More green roofs will be constructed in Greenpoint thanks to a state environmental fund. Today, North Brooklyn’s State Assemblyman Joe Lentol announced a $1.5 million state grant awarded to Broadway Stages in a partnership with Alive Structures to construct a total of 1.4 acres of green roofs at three of their local soundstages.
The success of Kingsland Wildflowers green roof, which opened in 2016, demonstrated a way forward for the North Brooklyn area to transform rooftops at a large scale. In a statement, Assemblyman Lentol said that the green roofs will provide many benefits for the natural environment.
“Kingsland Wildflowers at Broadway Stages was a great success and is the perfect example that shows the potential of this project. I am very excited that this grant funded such a great project right here in Greenpoint. It will add green space, improve the environment and provide a natural habitat for countless beneficial insects and birds.”
The Greenpoint Community Environmental Fund initially backed the Kingsland Wildflowers roof that was created through a partnership between the Newtown Creek Alliance, Broadway Stages, Alive Structures and NYC Audubon.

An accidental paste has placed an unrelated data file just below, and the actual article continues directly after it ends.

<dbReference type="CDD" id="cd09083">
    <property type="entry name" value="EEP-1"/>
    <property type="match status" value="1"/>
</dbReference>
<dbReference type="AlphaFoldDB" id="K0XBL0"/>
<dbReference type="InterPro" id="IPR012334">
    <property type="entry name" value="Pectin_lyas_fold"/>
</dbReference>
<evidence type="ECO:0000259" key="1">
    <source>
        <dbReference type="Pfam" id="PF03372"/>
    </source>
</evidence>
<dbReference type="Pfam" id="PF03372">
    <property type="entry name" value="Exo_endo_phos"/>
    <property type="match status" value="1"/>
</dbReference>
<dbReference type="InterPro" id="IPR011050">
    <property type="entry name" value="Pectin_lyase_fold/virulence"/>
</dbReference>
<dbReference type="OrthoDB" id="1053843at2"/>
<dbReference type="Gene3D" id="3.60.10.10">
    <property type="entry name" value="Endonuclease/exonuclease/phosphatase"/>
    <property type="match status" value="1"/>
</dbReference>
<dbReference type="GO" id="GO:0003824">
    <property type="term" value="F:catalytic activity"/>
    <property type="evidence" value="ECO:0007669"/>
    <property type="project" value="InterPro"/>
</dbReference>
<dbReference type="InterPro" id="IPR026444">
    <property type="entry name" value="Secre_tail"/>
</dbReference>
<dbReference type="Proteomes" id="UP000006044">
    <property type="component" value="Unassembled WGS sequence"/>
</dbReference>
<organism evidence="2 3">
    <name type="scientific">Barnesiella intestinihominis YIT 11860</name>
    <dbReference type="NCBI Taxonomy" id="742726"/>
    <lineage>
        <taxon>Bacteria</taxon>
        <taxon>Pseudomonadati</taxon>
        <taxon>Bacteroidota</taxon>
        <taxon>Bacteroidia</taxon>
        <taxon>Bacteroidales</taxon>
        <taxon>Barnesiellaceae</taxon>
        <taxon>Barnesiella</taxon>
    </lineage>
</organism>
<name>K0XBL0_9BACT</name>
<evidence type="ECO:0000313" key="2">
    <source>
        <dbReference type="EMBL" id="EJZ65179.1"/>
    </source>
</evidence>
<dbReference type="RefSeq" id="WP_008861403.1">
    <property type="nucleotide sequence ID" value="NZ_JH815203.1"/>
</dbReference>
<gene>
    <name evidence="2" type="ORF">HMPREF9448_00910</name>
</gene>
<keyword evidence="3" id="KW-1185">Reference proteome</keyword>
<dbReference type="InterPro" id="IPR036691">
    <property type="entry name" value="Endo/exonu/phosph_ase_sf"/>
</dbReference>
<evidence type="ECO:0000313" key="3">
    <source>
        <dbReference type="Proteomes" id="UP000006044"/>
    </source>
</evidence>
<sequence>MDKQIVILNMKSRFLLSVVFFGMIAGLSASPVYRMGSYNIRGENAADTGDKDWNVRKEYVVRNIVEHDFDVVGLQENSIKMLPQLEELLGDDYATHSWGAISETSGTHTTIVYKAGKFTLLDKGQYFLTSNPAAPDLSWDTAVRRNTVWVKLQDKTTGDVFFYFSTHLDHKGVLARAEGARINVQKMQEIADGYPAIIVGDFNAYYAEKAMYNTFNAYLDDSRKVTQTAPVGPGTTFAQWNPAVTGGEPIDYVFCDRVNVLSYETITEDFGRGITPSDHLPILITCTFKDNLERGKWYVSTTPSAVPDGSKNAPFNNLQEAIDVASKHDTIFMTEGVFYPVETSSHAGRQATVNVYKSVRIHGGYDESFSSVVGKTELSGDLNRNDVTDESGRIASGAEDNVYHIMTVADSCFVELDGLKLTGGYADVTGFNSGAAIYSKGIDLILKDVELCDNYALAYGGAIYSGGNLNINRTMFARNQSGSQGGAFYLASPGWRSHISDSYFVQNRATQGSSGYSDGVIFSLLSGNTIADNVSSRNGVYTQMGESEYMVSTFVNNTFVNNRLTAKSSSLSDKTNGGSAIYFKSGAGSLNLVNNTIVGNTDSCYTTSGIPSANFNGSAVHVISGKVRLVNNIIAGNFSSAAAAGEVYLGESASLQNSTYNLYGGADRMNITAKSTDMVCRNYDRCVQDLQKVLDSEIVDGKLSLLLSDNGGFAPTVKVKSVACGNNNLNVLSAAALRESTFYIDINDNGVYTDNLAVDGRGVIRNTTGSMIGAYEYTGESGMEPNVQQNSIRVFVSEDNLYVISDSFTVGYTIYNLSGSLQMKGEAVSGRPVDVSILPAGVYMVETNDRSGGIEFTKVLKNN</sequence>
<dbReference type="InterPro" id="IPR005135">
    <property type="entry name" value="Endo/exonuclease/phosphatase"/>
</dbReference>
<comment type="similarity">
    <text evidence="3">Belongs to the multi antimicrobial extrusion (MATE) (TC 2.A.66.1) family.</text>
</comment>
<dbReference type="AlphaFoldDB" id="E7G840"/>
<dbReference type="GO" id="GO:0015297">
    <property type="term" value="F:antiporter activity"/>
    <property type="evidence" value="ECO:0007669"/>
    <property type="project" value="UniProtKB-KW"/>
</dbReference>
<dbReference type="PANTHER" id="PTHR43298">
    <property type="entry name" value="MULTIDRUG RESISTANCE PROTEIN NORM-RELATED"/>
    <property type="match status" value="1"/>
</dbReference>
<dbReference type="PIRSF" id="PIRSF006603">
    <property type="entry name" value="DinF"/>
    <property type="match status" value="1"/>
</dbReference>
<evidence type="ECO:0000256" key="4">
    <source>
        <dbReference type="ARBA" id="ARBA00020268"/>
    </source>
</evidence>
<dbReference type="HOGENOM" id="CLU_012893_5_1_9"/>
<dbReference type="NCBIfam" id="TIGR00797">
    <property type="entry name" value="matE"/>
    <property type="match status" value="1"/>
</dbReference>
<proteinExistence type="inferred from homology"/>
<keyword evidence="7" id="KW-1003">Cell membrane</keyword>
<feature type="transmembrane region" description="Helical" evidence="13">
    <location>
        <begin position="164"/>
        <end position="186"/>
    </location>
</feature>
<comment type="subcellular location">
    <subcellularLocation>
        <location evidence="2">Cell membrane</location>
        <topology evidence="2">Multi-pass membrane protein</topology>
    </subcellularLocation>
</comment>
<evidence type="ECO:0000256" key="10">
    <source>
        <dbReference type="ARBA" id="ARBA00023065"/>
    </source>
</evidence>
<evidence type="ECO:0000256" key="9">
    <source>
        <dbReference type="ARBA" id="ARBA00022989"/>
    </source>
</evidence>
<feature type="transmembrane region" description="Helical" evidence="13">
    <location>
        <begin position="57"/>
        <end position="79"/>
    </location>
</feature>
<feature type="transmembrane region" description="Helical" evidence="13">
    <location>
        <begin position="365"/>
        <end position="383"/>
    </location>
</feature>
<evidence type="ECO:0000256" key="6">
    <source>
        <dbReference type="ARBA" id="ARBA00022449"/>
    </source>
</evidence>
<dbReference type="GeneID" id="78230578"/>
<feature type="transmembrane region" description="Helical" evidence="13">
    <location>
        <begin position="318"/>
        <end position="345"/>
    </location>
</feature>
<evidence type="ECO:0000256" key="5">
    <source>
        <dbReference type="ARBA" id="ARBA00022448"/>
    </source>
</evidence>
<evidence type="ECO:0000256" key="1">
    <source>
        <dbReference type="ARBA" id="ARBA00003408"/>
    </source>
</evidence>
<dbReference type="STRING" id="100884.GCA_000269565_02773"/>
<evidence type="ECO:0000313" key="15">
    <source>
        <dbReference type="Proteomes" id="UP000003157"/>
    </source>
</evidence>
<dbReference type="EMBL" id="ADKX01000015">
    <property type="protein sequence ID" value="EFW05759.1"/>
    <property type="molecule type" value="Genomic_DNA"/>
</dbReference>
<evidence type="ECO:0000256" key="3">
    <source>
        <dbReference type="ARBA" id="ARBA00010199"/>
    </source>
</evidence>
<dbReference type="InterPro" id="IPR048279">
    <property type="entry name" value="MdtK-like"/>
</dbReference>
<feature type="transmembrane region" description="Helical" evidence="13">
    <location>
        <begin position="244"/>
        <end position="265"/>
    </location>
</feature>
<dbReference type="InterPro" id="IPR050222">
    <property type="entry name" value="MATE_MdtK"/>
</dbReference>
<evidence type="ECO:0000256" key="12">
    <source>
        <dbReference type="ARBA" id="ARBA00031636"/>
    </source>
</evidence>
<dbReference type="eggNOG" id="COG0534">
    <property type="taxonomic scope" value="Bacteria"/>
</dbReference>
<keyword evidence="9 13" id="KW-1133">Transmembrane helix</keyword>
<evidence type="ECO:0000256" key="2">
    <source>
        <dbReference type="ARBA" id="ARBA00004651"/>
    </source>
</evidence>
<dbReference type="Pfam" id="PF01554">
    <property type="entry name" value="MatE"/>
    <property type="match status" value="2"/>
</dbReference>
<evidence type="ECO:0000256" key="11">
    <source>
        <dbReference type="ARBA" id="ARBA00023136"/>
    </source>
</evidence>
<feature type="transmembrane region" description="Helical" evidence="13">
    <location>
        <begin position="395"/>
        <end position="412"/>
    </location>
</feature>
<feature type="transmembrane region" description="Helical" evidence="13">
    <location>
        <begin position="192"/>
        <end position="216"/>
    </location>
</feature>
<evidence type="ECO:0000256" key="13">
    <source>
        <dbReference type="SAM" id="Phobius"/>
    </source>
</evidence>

If you’ve ever worked in a cafe, you’ve likely seen first-hand the large amount of food that gets dumped straight into the garbage at the end of the day. If you haven’t, then you’ve definitely walked by piles of trash bags on our neighborhood sidewalks, and maybe not realized that many of them contain still totally edible food. Around 20% of trash in NYC is actually, and unfortunately, food waste.
Now, a new app has launched in North Brooklyn to help connect everyday people to day’s end food at cafes, gourmet grocers and more—the app alerts you daily at the exact moment food is up for grabs at a much lower price. In our neighborhood, you can get discounted Polish home cooking from Polka Dot(726 Manhattan Ave), fancy donuts from Du’s(107 N 12th St), pastries and sandwiches from Woops!(both Williamsburg and Greenpoint locations), gourmet bread from Marlow & Daughters (95 Broadway), pizza from DiFara(at N 3rd St Market), and coming soon, even grocery items from the Key Food on McGuinness. There’s at least a dozen more shops and restaurants participating in the area, and lots more are signing on every day. Continue reading →
A little bit of glitter can go a long way. It’s a fabulous way to give your day a little something lustrous, whether it’s on an outfit, an accessory, or even in makeup or lotion. And of course our dance party favorite: body glitter. However, it’s less fabulous, when all those magical sparkles–traditionally made of tiny bits of plastic–wash out into the ocean and float around for eternity. (Sound familiar? Your face wash did the same thing with its now banned microbeads).